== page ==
You Finally Got An Offer on Your House - Is It Legit?

 You Finally Got An Offer on Your House - Is It Legit?

If you're thinking of selling your home you'll needs to plan how to evaluate offers from those who may inquire.  If your're working with a full service real estate agent they will often do most of this for you.  The responsibility for the decisions made, and the documents signed, will, however,  be yours, not theirs.   

Having an offer to evaluate is, of course, better than not having an offer. You want to evaluate quickly, fairly, and carefully lest you lost the best or break the Fair Housing Laws. 

To start with you need to know that an offer must be written, not spoken in person or on the telephone.  You should simply never directly respond to "What would you say about something like this..." questions.  A prudent answer should be, "Thanks for asking. Please have your agent or attorney give us a formal written offer to purchase that I can have my advisors (spouse, partner, attorney, agent) evaluate it and we'll get back to you."

If they protest that they don't want to bother with that wish them well and see them out.  Many of the ones who will tell you that they don't want to waste your time and theirs with all that formal mumbo-jumbo actually completely understand it all and may in fact actually be trying to talk you into agreeing to something greatly disadvantageous to your best interests. 

Let's assume you actually get a formal written offer.  The three key initial steps are checking what the offer looks like, who prepared it, and how credible the buyers and their claimed financing are.  

An offer is not a so-called "Letter of Intent."  You need to have a complete, good-faith, written offer, with complete identification particulars of the purchasers, and with credible information on the source of their funds and the quality of their financing.  Most offers are prepared by licensed agents or real estate attorneys using standard forms available from your local board of Realtors(r).  

You, or your agent (or attorney), should have already identified all currently required seller disclosures and made them available to potential buyers.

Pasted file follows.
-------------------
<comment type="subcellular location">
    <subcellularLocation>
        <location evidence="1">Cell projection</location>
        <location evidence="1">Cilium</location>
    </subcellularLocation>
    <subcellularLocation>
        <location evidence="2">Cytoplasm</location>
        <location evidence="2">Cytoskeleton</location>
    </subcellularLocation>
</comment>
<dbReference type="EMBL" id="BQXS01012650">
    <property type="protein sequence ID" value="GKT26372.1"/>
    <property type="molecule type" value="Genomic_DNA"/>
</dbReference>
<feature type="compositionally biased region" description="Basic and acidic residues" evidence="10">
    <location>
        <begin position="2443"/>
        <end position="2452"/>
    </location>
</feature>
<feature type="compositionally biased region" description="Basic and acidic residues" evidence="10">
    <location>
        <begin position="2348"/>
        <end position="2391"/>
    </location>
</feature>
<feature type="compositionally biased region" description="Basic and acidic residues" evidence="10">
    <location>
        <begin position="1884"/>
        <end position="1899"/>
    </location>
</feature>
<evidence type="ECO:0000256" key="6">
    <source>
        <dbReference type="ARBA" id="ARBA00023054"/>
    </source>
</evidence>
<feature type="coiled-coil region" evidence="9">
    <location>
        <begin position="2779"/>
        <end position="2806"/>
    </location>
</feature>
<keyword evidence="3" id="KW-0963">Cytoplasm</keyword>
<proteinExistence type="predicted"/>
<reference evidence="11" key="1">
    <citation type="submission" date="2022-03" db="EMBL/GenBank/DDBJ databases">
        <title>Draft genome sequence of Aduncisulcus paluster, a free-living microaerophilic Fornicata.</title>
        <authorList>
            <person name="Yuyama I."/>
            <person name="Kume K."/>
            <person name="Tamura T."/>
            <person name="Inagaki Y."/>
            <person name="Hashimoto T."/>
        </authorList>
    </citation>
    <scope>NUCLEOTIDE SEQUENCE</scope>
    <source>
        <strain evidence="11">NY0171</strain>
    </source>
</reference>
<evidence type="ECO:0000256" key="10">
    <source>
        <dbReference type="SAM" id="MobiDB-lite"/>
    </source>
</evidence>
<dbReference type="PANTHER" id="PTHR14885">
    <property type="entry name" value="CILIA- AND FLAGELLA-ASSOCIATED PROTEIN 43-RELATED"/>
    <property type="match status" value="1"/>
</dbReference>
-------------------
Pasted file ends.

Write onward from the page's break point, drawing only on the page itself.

All pages need to be present and legible for all required standard contract forms, addenda, and required local disclosures.  Blanks need to be filled in.  Pages need to be initialed, dated, and signed in spaces indicated. Any changes or additions to the pre-printed, so-called "boilerplate" text need to be initialed.

The next step is verifying that whomever prepared the offer is either a currently licensed real estate agent or a real estate attorney licensed to practice in your area.  You should verify that agents (or attorneys) have active, current licenses, and are currently affiliated with whom they claim to be with.  It is worth reviewing the official list of grievances or disciplanary actions against that agent posted in the state's records.  It is also worth knowing how many homes sale transactions this agent has participated in during their career and what fraction of them involved buyer representation vs seller representation.  This research takes scant minutes for an experienced listing agent and should always be done prior to presenting you an offer.  

Pay attention to whether a buyer surname is the same as the name of their agent, loan officer, or title company person. If the offer preparer is related to the buyers by blood, marriage, adoption, or shared business interest this must be formally disclosed. We check for these exceptions because we have received incomplete offers, offers from unlicensed parties, offers from agents with revoked, inactive, or suspended licenses, offers from agents working for a different brokerage than claimed, and offers from agents with multiple public grievance filings.  We have received offers prepared by undisclosed family members or business partners of the buyers.

The thirdstep is verifying the identification particulars of the buyers making the offer and evaluating the credibility of their sources of funds. A blank buyer name, or "To Be Determined LLC" or "... and Assigns" proposes creation of an unenforcible contract which we will advise our clients to avoid.  We have discovered buyers using fake names, "doctor"s without medical licenses, buyers with federal fraud convictions, and so forth.

With cash transactions the cash needs to be in a US bank account where it has been for a while, not moving amongst a handful of accounts rapidly.  Although rarely seen, buyers with large amounts of currency not in the bank present exceptionally high risk of that cash being seized once discovered by federal authorities.   With financed transactions we prefer to speak to the buyers lenders directly to confirm that they know who these people are.  It is all too easy to manufacture a fraudulent pre-approval letter or bank statement these days.

Most buyers are not frauds. Many by-owner sellers succeed. Many questions have perfectly acceptable answers.  These platitudes are cold comfort, however, once you have clouded your home's title by placing it under contract and then discover that the buyers are not whom you thought they were.

For a free, no obligation discussion of your options and opportunities please just call us.

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